Apprenticeship numbers fall by 28%: What governments need to do to support SMEs


The number of registered apprenticeships across the country fell by 28% between December 2013 and December 2015, according to statistics published this week.

Data from a Freedom of Information request by Fairfax has shown a drastic drop in apprenticeship and traineeship numbers, with the largest drops occurring in western Sydney and Melbourne.

In the same time period, the number of registered apprenticeships dropped by more than 15,000 in western Sydney and western Melbourne, regions that are home to key marginal electorates that both major political parties will be hoping to hold on to at the election this weekend.

A drop of 47% has occurred in the seat of Parramatta, in New South Wales, and a similar drop of 37% was seen in Chisholm, in Victoria, where the number of registered apprenticeships fell from 2,314 to 1,436.

Records from the National Centre for Vocational Education Research showed a 28% national decline in the number of registered apprenticeships, from 383,562 to 278,583.

The decline has be attributed to various changes and removal of policies by both sides of politics over recent years, which have made it harder for small businesses to employ new apprentices.

The Coalition government claims the decline is due to repeated cuts of employer incentive payments during the Gillard and Rudd Labor governments.

However, Labor claims the drop is due to the Coalition’s abolition of program that supported those wanting to learn a trade, including the ‘Tools for Your Trade’ (TYFT) program in 2014.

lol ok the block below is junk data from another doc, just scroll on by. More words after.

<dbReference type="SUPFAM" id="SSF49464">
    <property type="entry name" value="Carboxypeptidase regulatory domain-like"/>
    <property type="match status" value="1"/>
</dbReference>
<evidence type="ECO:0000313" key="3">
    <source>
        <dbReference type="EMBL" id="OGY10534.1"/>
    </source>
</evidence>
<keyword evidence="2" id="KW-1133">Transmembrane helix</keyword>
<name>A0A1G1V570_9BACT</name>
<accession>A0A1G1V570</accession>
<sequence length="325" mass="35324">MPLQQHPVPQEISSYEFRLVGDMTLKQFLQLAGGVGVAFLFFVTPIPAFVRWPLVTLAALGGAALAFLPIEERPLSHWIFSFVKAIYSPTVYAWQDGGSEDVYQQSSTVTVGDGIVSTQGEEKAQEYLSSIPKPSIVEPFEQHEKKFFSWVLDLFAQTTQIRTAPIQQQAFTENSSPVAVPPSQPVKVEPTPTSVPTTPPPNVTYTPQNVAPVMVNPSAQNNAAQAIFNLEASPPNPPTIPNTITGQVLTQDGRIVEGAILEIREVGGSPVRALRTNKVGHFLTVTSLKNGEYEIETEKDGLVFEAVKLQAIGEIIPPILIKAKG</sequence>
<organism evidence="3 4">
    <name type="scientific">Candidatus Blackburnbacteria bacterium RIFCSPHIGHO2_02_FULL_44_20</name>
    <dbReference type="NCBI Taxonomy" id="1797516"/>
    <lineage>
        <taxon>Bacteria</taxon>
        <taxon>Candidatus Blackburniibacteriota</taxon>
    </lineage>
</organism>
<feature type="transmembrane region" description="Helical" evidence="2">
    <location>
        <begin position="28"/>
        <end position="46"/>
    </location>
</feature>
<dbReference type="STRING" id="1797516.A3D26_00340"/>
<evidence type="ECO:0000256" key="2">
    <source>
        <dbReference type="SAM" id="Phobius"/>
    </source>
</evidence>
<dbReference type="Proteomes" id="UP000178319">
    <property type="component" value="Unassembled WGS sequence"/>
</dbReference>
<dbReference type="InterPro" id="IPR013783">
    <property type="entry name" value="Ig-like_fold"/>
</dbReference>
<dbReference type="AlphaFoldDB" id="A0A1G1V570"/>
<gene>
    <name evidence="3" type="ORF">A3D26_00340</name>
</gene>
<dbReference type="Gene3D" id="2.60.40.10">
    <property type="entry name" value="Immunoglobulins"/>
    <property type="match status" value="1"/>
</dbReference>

The program gave apprentices a $5500 payment, which was designed to help them purchase of expensive tools and equipment.

This was replaced by a $20,000 loan scheme, which only 40,000 apprentices have signed up for since its inception, according to Fairfax.

“Blanket measures” not working

Jenny Lambert, director of employment, education and training at the Australian Chamber of Commerce and Industry, told SmartCompany it’s a “bit of a stretch” for Labor to claim the decline in apprenticeship numbers is soley the Coalition’s problem.

“This decline is something we’ve been concerned about since the first incentive changes in 2011,” Lambert says.

“We tried to warn the government but were mostly ignored.

“The real concern now is how to re-target incentives to get employers to reconsider putting on apprentices.”

Australian Small Business and Family Enterprise Ombudsman Kate Carnell says the drop-off in apprenticeship and traineeship numbers isn’t “quite as black and white as it looks”.

“Some apprenticeships numbers haven’t dropped that much, but a lot of them have due to the reduction in support for employers from state and federal governments,” Carnell told SmartCompany.

“The downturn started when the pay rates for first and second year apprentices went up, it started to get too expensive.”

Carnell says businesses became less likely to employ first year apprentices, especially as they can be of limited value to a business while they are learning.

Carnell has been consulting with small businesses to canvass ideas for the sector and further determine what is needed from governments.

Through this consultation, she has found “profit is a bit flat” for many SMEs, and many employers are struggling to find apprentices with appropriate skill sets.

Many employers are finding new apprentices are lacking in numeracy and literacy skills, says Carnell.